When you have all the consumable cables connected to the fuse holder, power the fuse holder. To do this you will have to pass a wire from the positive DC output of the regulator or from the positive of the battery, to one of the two large screws at the ends of the fuse holder, in this case the screw marked with a +. Then do the same with the -, from the negative output of the regulator or from the negative of the battery.
14. Connect consumable devices
It is possible that there are elements that you can not install until you have not put the walls, ceiling or other elements. If this is the case you can always test that everything is working properly by temporarily connecting the fixtures. This can help you to detect if there has been a mistake with the installation before it becomes more difficult to fix.
15. Fit the fuses
Calculate the size of each fuse taking into account the cable section to be protected and the amperage consumption of the appliance it connects. Once you have made the calculations, take the fuse and put it in place.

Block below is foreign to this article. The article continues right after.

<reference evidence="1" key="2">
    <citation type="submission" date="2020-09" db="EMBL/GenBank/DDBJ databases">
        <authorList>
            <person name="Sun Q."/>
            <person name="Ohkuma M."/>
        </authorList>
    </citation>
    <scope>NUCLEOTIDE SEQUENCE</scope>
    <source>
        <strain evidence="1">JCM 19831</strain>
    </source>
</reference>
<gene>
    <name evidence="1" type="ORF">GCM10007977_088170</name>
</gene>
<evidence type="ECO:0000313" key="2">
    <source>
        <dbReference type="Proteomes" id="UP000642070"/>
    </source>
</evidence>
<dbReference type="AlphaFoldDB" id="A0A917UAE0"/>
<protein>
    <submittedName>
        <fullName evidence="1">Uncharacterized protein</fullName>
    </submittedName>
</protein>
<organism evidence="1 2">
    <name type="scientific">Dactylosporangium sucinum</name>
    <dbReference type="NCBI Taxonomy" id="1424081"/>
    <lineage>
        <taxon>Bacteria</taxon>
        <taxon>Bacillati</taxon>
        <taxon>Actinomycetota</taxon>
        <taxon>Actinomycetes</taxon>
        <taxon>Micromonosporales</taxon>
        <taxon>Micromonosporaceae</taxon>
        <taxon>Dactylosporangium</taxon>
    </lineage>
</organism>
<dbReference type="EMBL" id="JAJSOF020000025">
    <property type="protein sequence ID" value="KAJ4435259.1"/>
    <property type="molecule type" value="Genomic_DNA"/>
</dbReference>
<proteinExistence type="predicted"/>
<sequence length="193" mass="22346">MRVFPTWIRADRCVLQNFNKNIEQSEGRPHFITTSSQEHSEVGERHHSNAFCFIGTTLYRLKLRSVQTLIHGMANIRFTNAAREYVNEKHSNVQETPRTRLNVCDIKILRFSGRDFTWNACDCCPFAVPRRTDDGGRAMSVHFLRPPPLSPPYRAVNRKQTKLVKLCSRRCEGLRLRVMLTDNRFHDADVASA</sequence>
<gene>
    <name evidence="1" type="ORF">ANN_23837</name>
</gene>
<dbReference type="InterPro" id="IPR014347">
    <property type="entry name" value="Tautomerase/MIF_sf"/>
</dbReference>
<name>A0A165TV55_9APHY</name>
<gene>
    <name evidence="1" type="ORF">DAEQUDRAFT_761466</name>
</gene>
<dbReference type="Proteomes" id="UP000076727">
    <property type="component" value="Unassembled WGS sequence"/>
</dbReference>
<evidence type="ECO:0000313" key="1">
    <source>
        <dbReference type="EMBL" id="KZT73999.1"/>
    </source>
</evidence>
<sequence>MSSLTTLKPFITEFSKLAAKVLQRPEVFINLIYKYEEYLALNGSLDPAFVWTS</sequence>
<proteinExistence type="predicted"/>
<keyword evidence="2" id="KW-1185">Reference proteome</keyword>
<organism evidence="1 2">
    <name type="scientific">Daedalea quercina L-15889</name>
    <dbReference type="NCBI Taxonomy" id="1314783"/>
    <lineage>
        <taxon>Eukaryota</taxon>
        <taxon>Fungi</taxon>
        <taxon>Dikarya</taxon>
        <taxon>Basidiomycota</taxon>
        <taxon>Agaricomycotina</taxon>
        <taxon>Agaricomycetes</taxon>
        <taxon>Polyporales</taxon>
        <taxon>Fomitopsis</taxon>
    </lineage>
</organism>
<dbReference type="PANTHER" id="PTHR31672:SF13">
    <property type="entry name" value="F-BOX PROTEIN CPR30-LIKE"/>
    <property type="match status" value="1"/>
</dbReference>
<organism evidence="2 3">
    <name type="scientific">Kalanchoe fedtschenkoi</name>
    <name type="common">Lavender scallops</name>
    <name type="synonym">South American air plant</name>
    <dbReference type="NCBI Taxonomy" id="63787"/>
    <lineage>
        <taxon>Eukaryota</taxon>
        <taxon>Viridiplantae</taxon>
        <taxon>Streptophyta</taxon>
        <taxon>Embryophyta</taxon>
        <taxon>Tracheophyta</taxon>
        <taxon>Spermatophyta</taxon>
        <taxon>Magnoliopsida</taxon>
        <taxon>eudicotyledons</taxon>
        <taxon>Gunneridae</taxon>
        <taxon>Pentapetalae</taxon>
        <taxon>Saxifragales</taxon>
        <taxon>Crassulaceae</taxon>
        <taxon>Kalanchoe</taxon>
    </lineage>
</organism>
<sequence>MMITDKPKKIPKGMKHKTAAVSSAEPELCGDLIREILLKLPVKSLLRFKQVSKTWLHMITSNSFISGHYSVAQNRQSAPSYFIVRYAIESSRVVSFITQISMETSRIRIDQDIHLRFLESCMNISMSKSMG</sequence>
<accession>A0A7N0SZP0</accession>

16. Check that everything is working properly
If you have followed all the steps correctly the devices you have connected should work normally. Confirm that everything is OK. If not, check that all the connections of the installation are properly made. If necessary, use a multimeter to find the problem and solve it.
Approximate budget for a 220V installation
|Ultracell 12V 316Ah Gel Battery UCG-316-12 →||451.72 $ ✓|
|X2 Fuse holder 12V →||49.98 $ ✓|
|Medium fuses →||9.99 $ ✓|
|Aerial fuse holder for 5x20mm fuses →||5.9 $ ✓|
|Cylindrical fuse set 5x20mm 10A →||9.49 $ ✓|
|6 AWG Cables →||7 $ ✓|
|10 AWG Cables →||2.04 $/m ✓|
|14 AWG Cables →||2.71 $/m ✓|
|16 AWG Cables →||44 $ ✓|
|Cable crimping set for cable terminals →||36.99 $ ✓|
|X3 Recessed USB plug →||34.96 $ ✓|
|X10 Recessed LED spotlight →||44.97 $ ✓|
|Digital multimeter →||15.99 $ ✓|
|Wire stripping pliers →||15.99 $ ✓|
|Cable grommets →||4.99 $ ✓|
|X2 Eye Terminal – Cable 25mm, eye 10mm →||3.88 $ ✓|
|Corrugated wire reinforced 16mm 25m →||6.49 $ ✓|
Remember that each electrical installation is different. With this entry we try to help you understand a little better how we calculate and dimension our electrical installation so that you can apply the concepts to yours.